Monday, August 08, 2011

The Disability Hierarchy 1 - An Introduction

I've touched on the disability hierarchy many times before, but there have been so many things lately that have got me thinking about this again. I began to write one post, but it threatens to extend to at least three. Sorry!

The disability hierarchy describes the way that different disabled people are more acceptable than others in our culture. More acceptable to be seen, to be heard and to be accommodated, as well as effecting the way we are treated every day and things like how, if at all, people like us are represented on television and in culture. Government, the media and even sometimes our own representatives use this hierarchy to differentiate between those of us who are deserving of help and support and those of us who are not.

This doesn't mean that if a disabled person ticks certain boxes, they get a better deal than another disabled person who does not. But there's a reason why a politician can compare (inaccurately) the number of blind people and the number of people with alcoholism in receipt of a disability benefit and make it sound like a scandal. There's a reason why, when arguing against unfair time-limits on incapacity benefits, another politician can talk about the number of people with cancer who will be affected, ignoring thousands of other people with a variety of physical and mental, chronic and terminal conditions who are in exactly the same position. This doesn't mean it is better to be blind than to have alcoholism, or that it is better to have cancer than emphysema, MS, bipolar disorder, autism, back injury etc.. It merely means that society finds some disabled people more acceptable.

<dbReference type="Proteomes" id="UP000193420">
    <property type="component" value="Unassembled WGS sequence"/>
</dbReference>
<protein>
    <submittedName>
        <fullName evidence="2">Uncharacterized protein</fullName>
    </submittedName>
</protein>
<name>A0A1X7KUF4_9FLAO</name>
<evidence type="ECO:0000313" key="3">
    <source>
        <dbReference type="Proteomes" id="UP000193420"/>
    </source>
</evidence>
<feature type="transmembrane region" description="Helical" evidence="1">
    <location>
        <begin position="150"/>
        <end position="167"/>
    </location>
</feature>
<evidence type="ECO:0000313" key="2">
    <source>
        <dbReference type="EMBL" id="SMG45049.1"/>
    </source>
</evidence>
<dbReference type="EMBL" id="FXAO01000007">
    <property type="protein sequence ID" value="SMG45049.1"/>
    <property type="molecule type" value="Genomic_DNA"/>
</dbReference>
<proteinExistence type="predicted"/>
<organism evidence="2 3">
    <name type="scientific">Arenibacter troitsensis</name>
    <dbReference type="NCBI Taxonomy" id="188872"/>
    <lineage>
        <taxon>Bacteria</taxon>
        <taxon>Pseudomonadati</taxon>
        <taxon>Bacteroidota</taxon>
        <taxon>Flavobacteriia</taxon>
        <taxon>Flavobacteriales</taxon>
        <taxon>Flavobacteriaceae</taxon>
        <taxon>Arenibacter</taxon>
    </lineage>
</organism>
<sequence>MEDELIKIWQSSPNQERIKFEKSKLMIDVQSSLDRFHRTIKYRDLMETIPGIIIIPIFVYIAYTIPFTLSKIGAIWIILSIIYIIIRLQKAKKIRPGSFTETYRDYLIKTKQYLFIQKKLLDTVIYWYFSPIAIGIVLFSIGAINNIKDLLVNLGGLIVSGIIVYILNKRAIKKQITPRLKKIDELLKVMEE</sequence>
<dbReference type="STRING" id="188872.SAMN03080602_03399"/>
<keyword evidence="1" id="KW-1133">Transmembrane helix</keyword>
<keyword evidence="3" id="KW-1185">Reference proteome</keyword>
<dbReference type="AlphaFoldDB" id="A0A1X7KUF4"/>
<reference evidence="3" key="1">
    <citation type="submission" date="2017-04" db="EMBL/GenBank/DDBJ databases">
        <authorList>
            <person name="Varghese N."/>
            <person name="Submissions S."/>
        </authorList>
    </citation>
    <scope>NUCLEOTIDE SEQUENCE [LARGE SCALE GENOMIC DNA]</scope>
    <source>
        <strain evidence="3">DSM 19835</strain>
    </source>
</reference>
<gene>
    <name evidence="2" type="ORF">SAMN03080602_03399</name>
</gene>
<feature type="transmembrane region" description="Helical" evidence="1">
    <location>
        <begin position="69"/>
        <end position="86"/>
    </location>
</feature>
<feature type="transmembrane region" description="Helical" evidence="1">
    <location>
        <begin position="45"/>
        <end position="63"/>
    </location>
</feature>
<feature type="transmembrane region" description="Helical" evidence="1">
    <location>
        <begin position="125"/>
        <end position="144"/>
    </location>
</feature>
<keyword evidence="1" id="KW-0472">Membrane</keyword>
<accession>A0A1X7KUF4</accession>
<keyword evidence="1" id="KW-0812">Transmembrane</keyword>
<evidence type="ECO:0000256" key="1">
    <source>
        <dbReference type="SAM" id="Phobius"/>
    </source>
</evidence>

As with all matters involving social privilege and disadvantage, the hierarchy is complex and dynamic. This is not a hierarchy of impairment – although the nature of impairment matters a lot. Nor is this hierarchy based on how much sympathy a person is seen to deserve, although this is another important factor given the dominance of a Tragedy Model of Disability. This hierarchy is about what makes people comfortable, as against what makes them uncomfortable, when they consider disability and difference.

So for example, a fit young white male soldier who has lost a single limb in combat is a very acceptable disabled person – a hero, in fact, near the top of the pile. The impairment is entirely physical, easily understood and relatively uncomplicated in its effect. These chaps receive compensation for their injuries and the very best medical care, cutting-edge prosthetics and so on . His injury has been acquired in heroic circumstances and it doesn't interfere too much in his ability to be an attractive young physically-active masculine man.

Young male veteran amputees are a very common image of disabled people. It's possible that they appear on television more than any other group of us, often engaged in some sporting activity "despite" their impairments, reinforcing their hero-status. As with all disabled people in film and fiction, they are sometimes embittered by their injury, but Dr No is the only amputee mega-villain that springs to mind. And on the subject of springing, there's Harold's uncle in the wonderful Harold and Maude, who salutes with his empty sleeve by use of a pull-cord, but his injury did not, like so many other disabled characters, lead him to a desire for world-domination.